caption: Alastair Smith receives a Bike to the Future Award for Wellington's Ciclovia from Hon Simon Bridges
by Catherine Elliot
Lecturer and Active Living Researcher, Lincoln University
The hotel bike racks were jam-packed with bikes of every variety: cargo, commuter, touring, electric and folding. It was clear, the delegates of the 2016 2WALKandCYCLE Conference had arrived in Auckland on 6 July to talk all things walking and cycling. Touted as the premier walking and cycling conference in New Zealand and occurring every two years, this year’s focus was on active, human-powered transport for achieving healthier and more livable cities. Delegates flew in from around the globe to showcase their research findings, walking and cycling programmes and success stories related to outcomes in health, policy and society providing a wealth of relevant knowledge for New Zealand today. Key stakeholders and policymakers from the likes of the NZ Transport Agency, Auckland Transport, BECA as well as City and Regional Council members from both islands were represented and eager to learn.
Keynote speaker and founder of 8-80 Cities, Gil Penalosa, informed the audience about how to improve the well-being of people aged 8 through 80. He opened the conference with a passionate message about prioritising the needs of pedestrians. To achieve this, governments must not become complacent. He warned policymakers and advocates to beware of the CAVE people (citizens against virtually everything). He assured listeners that there would most certainly be backlash with every change, but change is needed for progress. He further supported his message by noting that our transport system has been built for cars not for people and this brings about stark mobility inequalities, particularly among people who cannot afford a car. Considering that 28 percent of children in NZ live in poverty, and a car soaks up 25 percent of one’s income, there is no reason to believe that the current transport paradigm is serving the needs of all. Gil offered several tips and kernels of truth to consider throughout his keynote, including:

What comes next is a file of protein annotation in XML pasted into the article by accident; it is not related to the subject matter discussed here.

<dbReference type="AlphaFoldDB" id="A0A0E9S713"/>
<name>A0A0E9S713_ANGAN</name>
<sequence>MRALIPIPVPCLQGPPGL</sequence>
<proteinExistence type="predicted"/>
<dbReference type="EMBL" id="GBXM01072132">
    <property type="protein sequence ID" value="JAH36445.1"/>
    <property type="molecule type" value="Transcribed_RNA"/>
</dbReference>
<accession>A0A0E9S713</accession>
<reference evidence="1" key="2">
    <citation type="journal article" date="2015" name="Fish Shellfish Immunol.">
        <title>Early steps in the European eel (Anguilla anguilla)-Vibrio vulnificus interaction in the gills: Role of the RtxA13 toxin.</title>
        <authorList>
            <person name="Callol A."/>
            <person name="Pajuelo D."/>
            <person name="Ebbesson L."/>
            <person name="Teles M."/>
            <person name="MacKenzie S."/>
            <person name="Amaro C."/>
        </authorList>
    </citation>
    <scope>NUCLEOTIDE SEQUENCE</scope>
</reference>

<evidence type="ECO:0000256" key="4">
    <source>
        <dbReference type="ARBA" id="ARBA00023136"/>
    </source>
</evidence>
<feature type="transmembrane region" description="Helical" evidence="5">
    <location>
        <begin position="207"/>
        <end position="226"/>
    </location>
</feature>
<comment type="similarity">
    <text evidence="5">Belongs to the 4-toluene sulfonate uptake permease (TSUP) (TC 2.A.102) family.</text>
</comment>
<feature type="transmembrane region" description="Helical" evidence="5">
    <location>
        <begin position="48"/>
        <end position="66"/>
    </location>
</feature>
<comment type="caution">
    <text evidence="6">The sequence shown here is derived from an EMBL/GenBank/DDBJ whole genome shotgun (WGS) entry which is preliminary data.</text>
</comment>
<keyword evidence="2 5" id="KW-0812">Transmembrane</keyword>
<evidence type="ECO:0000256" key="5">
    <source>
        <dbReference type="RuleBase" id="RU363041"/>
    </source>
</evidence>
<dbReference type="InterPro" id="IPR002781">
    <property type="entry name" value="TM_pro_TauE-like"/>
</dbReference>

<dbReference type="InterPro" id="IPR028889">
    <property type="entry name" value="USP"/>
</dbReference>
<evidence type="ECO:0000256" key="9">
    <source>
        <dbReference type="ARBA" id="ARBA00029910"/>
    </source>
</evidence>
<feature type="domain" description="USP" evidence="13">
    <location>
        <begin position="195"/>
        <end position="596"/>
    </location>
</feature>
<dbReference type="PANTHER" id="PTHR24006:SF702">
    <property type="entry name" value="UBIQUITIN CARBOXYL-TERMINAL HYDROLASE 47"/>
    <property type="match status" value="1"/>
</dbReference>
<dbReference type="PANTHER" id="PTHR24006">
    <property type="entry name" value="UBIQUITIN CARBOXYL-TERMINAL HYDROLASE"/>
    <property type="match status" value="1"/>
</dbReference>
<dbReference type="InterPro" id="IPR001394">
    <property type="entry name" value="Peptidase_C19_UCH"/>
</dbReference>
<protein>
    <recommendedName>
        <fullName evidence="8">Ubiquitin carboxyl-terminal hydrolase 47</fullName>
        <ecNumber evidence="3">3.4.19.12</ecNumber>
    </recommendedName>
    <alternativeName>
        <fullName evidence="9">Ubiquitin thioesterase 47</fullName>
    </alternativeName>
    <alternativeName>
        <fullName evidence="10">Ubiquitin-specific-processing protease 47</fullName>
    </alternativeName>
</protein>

For every vote against biking and walking there is also a vote for road congestion and obesity.
Change is hard.
There is no copy/paste solution, what works for one city will not work in another. Each city is unique and requires a unique solution.
Ciclovia (temporary street closures to prioritise fun activities like cycling, walking, running, and Zumba) equalizes the rich and poor. It’s an event to get people socializing. Ask community members what they want to do during a Ciclovia then host on an annual or weekly basis. Be playful in your creative discussions. Allow people to be themselves and do whatever activity that is fun for them.
Even at bus stops we can incorporate the idea of play. We can install a swing at the bus stop, a unique bench or a play structure for kids.
City planners are currently building cities for 30 year old active people, but with baby boomers doubling in the next 50 years, they should consider how to meet the needs of older adults.
Streets are the biggest public space in the city yet we build them for cars not people.
When you ask people, “Where do you dream of living?” they answer “I want to live in a place where I can casually walk along a green space or beside a beautiful river”, they don’t mention streets with cars and traffic, yet that’s what we keep building.
When someone gets hit, it’s an incident not an accident.